Long before email, metadata and GPS tracking, King Louis XIII’s hatchetman Cardinal Richelieu said: “If one would give me six lines written by the hand of the most honest man, I would find something in them to have him hanged.”
Nothing’s changed. The RCMP is back at the back door, lobbying the government for greater powers to access digital evidence — and now they’re using the media to make their case.
Recently, the RCMP self-selected 10 investigation files and fed summaries to the CBC and Toronto Star. Details that could compromise ongoing investigations (or be used by journalists to fact-check) were redacted. Both media outlets dutifully gave the Mounties the headline they wanted — one about how child predators, drug gangs and terrorists are escaping justice.
The RCMP’s proposed solution is, of course, more police power. It’s always more police power.
The RCMP wants laws that would compel suspects to hand over passwords, grant warrantless access to subscriber information and require telecommunication providers to build back-door intercept capabilities into their networks.
The RCMP’s sophisticated media campaign leverages the same fear that former Conservative public safety minister Vic Toews sought to exploit in the Bill C-30 debacle — the one that saw Toews demand that opposition MPs “stand with us or with the child pornographers.” In fact, some of the added powers the RCMP is now lobbying for were at the heart of Toews’ bill.
Public backlash undermined C-30 to such a degree that then-Justice Minister Rob Nicholson had to declare the government would “not be proceeding with Bill C-30 and any attempts [to] modernize the Criminal Code will not contain the measures in C-30 — including the warrantless mandatory disclosure of basic subscriber information, or the requirement for telecommunications service providers to build intercept capabilities within their systems.”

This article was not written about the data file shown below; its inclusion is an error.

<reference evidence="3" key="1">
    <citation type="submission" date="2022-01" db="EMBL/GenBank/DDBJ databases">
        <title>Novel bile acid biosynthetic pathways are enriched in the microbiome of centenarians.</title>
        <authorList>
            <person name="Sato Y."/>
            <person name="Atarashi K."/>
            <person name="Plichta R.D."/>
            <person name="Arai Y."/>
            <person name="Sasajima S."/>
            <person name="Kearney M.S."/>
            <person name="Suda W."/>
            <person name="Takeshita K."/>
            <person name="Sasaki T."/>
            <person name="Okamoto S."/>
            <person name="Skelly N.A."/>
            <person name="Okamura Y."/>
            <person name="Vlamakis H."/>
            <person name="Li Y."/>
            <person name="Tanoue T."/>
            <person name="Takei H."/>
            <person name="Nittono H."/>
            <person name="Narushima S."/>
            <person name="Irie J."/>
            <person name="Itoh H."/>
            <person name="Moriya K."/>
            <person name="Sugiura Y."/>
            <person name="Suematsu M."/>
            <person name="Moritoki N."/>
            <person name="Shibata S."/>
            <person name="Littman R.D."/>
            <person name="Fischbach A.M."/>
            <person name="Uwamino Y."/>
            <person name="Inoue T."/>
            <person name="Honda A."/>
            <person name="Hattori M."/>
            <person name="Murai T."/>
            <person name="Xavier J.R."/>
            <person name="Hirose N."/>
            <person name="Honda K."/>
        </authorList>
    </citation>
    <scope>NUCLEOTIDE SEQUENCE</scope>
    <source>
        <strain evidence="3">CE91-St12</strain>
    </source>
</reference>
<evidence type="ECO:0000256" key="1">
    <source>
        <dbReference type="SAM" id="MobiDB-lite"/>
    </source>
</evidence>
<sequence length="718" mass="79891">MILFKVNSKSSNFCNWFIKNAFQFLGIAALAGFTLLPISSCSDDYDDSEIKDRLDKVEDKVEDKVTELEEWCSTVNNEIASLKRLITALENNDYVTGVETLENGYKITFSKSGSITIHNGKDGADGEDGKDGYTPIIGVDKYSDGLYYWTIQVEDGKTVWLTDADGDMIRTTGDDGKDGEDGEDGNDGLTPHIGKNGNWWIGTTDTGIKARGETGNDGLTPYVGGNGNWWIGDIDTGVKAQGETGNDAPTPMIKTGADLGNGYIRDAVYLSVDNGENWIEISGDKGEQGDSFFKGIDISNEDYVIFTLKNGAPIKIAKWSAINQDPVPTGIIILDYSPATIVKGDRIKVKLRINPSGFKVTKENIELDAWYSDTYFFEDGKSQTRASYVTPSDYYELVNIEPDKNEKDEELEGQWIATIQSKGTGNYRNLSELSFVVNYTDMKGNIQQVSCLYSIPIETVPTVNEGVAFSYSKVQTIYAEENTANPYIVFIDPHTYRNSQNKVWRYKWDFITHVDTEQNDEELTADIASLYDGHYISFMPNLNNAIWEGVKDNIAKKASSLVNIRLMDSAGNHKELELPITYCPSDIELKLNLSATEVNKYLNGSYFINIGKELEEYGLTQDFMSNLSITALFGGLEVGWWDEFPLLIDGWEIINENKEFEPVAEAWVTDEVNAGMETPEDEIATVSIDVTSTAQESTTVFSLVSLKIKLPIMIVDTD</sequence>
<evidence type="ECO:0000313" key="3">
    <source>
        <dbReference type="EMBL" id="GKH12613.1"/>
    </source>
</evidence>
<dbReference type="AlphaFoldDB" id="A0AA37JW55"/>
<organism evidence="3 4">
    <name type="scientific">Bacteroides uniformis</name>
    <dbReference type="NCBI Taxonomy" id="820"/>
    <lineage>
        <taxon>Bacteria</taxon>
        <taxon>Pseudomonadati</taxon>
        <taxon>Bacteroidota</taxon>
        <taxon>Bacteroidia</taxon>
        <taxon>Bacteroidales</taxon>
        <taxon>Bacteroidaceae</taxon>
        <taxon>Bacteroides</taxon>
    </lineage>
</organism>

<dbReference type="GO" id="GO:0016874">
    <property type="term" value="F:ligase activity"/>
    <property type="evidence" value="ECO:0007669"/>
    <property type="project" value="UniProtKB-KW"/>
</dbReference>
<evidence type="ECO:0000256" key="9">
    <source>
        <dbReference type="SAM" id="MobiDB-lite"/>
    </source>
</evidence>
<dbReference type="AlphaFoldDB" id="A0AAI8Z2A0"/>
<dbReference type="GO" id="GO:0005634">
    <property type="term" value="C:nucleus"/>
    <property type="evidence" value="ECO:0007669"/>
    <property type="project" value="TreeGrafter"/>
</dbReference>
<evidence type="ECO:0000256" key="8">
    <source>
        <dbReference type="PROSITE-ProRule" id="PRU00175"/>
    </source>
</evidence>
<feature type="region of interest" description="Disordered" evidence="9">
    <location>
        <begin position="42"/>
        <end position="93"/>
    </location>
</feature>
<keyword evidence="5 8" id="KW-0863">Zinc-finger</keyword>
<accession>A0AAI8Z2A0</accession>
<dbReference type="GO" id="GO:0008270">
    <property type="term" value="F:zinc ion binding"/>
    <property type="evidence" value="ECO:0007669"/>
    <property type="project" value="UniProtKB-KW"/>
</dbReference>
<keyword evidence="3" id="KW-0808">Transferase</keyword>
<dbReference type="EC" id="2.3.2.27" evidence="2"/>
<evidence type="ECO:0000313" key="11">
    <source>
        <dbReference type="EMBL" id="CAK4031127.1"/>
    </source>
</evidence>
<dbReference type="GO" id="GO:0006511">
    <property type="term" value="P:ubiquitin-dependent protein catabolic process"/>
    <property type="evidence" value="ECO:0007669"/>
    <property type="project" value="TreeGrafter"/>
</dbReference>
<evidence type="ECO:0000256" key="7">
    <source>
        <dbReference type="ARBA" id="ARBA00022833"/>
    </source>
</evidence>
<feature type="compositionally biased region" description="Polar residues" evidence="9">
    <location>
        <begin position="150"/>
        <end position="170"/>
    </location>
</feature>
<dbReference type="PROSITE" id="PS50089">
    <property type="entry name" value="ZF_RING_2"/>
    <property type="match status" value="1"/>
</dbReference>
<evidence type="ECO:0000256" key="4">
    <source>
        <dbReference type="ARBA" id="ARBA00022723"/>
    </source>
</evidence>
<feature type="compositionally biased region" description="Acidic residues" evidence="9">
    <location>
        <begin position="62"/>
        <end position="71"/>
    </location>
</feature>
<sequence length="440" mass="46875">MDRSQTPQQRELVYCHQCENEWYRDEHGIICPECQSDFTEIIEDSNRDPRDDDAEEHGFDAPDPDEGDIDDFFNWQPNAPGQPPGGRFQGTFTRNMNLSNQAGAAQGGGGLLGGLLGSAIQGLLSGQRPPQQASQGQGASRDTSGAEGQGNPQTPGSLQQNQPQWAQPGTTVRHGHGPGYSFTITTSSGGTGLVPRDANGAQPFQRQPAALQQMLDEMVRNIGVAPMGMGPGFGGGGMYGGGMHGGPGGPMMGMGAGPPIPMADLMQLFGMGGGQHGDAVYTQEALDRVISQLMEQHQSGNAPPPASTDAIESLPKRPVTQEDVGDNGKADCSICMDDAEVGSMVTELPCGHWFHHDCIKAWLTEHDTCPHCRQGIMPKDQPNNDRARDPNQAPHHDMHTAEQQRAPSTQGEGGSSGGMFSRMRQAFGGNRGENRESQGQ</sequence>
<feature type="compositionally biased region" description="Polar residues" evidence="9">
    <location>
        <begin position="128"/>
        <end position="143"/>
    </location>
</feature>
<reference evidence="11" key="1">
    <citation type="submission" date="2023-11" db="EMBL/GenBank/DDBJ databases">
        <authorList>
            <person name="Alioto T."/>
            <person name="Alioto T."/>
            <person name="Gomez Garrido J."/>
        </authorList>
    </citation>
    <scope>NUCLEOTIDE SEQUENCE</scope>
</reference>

If the RCMP has its way, all of that will be back on the table.
Can we trust that the RCMP was honest when it was spilling its guts to the Star and the CBC? Probably not. After all, the Mounties didn’t disclose that they had been collecting data on aboriginal activists involved in the Idle No More protests. The RCMP labeled those people a threat to national security — the same, convenient, all-purpose justification the RCMP fed to the media this past week.
And CSIS? We already know it’s been lying about its use of metadata. Just weeks ago the Federal Court blasted CSIS for illegally and secretly retaining 10 years worth of metadata obtained from individuals who where not alleged to have committed any crime. Through what the court described as a “powerful program which processes metadata”, the spy agency was able to gather intelligence which revealed “specific, intimate details on the life and environment” of the target and could draw “links between various sources and enormous amounts of data that no human being would be capable.”
How many people were targeted? How much data was collected? Why was it collected? It’s all still a secret. This is how privacy and freedom are lost to the creeping security state.
At its most basic level, the RCMP’s argument is one of paranoid expedience. There is no doubt that digital backdoors and compelled passwords would help them solve more crimes. So would a master key to every house and a camera on every street corner.
In 2014, the Supreme Court found that the warrantless seizure of subscriber information was unconstitutional. In the year before the court’s ruling, Canadian police forces made an astonishing 1.2 million warrantless data requests to telecommunication companies without any oversight or rules about storage, use, or dissemination of that information.
This is the kind of power the RCMP wants to get back. And recent revelations about police surveillance operations targeting journalists ought to prove that police simply cannot be trusted with that type of power.
It’s easy to give up the rights of others. It’s easy to slip into the mindset that believes only those who are doing something wrong have something to hide. As privacy advocate Glenn Greenwald puts it, anyone who subscribes to that mindset is basically saying: “I have agreed to make myself such a harmless and unthreatening and uninteresting person that I actually don’t fear having the government know what it is that I’m doing.”
There’s a reason why even the homes of law-abiding citizens have blinds.
Electronic data — especially when collected en masse, retained and data-mined — will reveal intimate and personal details that are deserving of enhanced protection.
That is what the police want. That is what we would be all giving up. And that’s what Cardinal Richelieu understood about the surveillance state: It can always find a hook on which to hang even the most honest citizen.